Those who live and work in our rural communities can be affected by rural crime and this can have a devastating effect on rural communities and businesses.
Crimes typically associated with rural areas include:
- farm equipment and livestock thefts
- sheep worrying
- wildlife crime
- cyber crime
Whilst access to most farms makes total security impossible, much can be done to reduce the risks whilst not increasing the costs. The advice and information on these pages can help keep your home, farm and possessions safe.
What is rural crime?
Security around the perimeter of farm premises and outbuildings is important and you should remember to:
- Restrict access to your farm with fences and hedges which are kept in good repair and regularly checked for breaches or weak spots.
- Keep gates locked and ensure they can’t be lifted off the hinges.
- Use storage facilities which reflect the value of your property. A secondary secure storage such as a container should be used if necessary.
- Use British Standard locks and high security closed shackle padlocks.
- Reinforce wooden doors and door frames, protecting windows with grilles, bars or blocking them up completely.
- Keep outside lighting on a dawn to dusk circuit.
- Use building or perimeter alarms where possible. CCTV can provide surveillance on places which cannot be seen from the farmhouse.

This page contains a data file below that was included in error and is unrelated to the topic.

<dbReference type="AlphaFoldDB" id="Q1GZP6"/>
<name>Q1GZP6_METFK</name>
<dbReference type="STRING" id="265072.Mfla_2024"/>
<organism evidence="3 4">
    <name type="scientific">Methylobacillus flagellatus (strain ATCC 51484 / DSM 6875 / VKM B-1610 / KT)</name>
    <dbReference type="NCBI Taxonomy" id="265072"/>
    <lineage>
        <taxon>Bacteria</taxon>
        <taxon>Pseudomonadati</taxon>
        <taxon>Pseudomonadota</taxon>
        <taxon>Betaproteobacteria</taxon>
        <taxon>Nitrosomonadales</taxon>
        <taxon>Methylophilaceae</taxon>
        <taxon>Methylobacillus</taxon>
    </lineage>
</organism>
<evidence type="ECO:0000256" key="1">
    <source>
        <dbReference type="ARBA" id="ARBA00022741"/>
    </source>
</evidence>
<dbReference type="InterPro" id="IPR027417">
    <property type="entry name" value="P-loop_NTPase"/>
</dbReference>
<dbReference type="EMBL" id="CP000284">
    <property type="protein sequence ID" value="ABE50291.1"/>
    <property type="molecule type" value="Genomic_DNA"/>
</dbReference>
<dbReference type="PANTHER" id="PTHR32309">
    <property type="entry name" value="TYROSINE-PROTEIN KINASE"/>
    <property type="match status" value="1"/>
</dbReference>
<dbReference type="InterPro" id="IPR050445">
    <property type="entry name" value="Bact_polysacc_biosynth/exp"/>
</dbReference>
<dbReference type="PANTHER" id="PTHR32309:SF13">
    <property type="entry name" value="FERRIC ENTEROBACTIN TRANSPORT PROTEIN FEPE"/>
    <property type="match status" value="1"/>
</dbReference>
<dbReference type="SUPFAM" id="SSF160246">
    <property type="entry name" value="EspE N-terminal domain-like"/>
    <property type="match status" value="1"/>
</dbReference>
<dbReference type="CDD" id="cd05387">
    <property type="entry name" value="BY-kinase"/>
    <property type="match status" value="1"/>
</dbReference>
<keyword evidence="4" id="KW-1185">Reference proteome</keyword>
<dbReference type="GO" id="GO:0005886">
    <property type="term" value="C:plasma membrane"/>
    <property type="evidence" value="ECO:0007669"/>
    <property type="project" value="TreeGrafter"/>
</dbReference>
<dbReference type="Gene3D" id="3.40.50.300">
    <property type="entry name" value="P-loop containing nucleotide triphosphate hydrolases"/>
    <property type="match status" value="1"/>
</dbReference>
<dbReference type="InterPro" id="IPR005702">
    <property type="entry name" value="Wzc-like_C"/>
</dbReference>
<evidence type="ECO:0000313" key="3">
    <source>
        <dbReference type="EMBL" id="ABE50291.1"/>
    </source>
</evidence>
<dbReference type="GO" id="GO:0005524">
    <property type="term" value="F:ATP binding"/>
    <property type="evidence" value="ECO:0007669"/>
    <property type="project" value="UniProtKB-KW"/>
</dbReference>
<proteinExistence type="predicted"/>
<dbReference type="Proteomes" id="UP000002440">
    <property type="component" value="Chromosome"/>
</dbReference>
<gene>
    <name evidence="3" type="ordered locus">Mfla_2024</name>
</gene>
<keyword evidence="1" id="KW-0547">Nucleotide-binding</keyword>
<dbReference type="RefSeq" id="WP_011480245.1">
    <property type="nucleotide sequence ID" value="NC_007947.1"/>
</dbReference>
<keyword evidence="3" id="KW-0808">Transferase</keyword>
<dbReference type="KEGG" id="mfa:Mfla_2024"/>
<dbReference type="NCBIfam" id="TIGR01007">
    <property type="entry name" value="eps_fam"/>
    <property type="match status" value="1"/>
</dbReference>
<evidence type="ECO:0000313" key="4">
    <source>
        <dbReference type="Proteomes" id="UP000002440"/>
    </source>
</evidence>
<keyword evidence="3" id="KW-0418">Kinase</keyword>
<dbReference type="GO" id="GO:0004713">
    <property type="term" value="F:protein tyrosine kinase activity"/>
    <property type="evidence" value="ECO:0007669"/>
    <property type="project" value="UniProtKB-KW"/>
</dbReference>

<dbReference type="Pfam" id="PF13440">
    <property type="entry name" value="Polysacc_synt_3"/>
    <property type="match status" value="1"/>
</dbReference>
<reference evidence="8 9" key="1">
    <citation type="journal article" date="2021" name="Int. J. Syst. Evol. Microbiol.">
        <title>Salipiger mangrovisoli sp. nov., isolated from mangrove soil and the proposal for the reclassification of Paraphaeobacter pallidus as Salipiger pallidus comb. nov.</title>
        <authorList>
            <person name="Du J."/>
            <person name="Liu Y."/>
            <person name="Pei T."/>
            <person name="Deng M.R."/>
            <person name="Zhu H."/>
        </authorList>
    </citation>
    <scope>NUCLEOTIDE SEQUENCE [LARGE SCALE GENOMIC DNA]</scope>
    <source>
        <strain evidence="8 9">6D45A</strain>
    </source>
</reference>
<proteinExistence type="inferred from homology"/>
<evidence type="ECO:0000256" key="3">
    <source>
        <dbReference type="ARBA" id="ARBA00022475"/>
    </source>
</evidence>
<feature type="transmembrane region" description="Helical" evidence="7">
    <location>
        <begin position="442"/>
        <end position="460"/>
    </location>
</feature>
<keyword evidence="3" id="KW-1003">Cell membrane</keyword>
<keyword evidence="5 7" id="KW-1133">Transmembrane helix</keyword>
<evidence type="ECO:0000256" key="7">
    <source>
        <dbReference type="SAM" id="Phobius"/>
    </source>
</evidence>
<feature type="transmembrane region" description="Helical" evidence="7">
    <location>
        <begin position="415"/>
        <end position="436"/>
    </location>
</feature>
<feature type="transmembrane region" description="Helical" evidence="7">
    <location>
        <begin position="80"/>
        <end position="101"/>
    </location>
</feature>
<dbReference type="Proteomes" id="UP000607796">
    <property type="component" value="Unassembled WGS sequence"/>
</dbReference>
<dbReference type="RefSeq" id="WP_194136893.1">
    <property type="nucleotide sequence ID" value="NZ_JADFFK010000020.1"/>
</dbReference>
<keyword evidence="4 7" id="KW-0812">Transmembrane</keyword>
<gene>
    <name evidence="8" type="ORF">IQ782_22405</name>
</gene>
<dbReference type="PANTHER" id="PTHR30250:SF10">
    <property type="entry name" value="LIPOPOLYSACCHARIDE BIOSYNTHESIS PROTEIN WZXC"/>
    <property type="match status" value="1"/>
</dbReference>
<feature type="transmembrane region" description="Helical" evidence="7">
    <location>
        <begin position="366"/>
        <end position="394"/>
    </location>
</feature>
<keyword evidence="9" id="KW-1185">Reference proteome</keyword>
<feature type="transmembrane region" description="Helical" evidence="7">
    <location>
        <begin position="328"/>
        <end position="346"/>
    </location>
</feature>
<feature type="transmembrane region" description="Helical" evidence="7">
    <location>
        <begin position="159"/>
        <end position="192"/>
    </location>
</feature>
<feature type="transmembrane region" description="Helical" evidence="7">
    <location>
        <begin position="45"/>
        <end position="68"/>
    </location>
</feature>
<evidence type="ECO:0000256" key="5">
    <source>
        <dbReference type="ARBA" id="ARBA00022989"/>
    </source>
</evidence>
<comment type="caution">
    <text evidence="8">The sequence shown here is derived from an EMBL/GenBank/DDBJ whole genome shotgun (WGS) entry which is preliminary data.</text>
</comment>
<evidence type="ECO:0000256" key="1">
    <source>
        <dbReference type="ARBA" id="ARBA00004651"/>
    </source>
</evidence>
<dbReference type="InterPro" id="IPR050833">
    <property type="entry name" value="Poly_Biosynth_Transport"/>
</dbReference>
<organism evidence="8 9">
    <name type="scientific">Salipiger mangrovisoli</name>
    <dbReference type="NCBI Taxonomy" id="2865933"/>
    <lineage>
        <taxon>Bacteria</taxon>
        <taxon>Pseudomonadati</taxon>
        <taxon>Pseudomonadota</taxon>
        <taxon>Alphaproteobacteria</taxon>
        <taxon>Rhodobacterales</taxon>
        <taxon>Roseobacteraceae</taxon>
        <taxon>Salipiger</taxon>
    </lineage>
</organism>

- Lock buildings when not in use.
- Display prominent signs promoting crime prevention measures and ensure employees know that security measures are in place.
Grazing animals can be targeted by thieves and should be treated like any other valuable, with crime prevention measures used where needed:
- Regularly check the fields where animals are grazing.
- Keep hedges, fences and gates in good repair - ditches form a natural barrier. Field gate hinges should be capped to prevent easy removal.
- Use Eartags, horn brands, tattooing or paint marks to make animals more identifiable.
- Photographs should be taken of particularly valuable animals.
These items are expensive and can be costly to replace. They need to be protected by:
- Securing or immobilising vehicles and equipment when not in use, removing keys from unattended cars, tractors and quad bikes.
- Avoiding leaving machinery in fields, particularly near roads.
- Keeping quad bikes and trailers in your most secure outbuilding. If these vehicles are kept outside they should be put behind locked gates.
- Using ground anchor chains with anchor plates
- Marking trailers, quad bikes, horseboxes and tools with your postcode or farm name.
- Recording serial/Chassis numbers and photograph them
- Listing your tools, together with serial numbers, and registering these on immobilise.com
- Fitting a tracker device or immobiliser to your vehicles.
You can register your farm vehicles in a variety of ways including:
- The Immobilise National Property Register (www.immobilise.com) - a free web based property register supported by Northumbria Police.
- CESAR (www.cesarscheme.org) – this combines state of the art identification technology with a 24/7 secure and accredited database for police enquiries.